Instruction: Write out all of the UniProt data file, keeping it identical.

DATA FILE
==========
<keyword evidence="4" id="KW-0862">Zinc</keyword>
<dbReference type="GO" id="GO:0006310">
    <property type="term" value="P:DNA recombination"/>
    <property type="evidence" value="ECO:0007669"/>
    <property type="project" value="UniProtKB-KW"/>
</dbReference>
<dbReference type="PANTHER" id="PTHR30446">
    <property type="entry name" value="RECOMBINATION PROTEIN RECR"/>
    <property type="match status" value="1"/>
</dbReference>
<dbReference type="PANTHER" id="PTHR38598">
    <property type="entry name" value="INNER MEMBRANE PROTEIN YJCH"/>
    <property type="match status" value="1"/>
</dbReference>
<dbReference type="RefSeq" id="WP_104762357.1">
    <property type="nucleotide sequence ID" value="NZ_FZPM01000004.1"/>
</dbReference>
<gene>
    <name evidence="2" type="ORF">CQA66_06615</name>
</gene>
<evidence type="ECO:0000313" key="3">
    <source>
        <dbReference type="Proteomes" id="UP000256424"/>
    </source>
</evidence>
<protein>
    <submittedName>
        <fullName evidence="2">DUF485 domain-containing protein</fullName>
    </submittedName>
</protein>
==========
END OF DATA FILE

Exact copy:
<keyword evidence="4" id="KW-0862">Zinc</keyword>
<dbReference type="GO" id="GO:0006310">
    <property type="term" value="P:DNA recombination"/>
    <property type="evidence" value="ECO:0007669"/>
    <property type="project" value="UniProtKB-KW"/>
</dbReference>
<dbReference type="PANTHER" id="PTHR30446">
    <property type="entry name" value="RECOMBINATION PROTEIN RECR"/>
    <property type="match status" value="1"/>
</dbReference>
<dbReference type="PANTHER" id="PTHR38598">
    <property type="entry name" value="INNER MEMBRANE PROTEIN YJCH"/>
    <property type="match status" value="1"/>
</dbReference>
<dbReference type="RefSeq" id="WP_104762357.1">
    <property type="nucleotide sequence ID" value="NZ_FZPM01000004.1"/>
</dbReference>
<gene>
    <name evidence="2" type="ORF">CQA66_06615</name>
</gene>
<evidence type="ECO:0000313" key="3">
    <source>
        <dbReference type="Proteomes" id="UP000256424"/>
    </source>
</evidence>
<protein>
    <submittedName>
        <fullName evidence="2">DUF485 domain-containing protein</fullName>
    </submittedName>
</protein>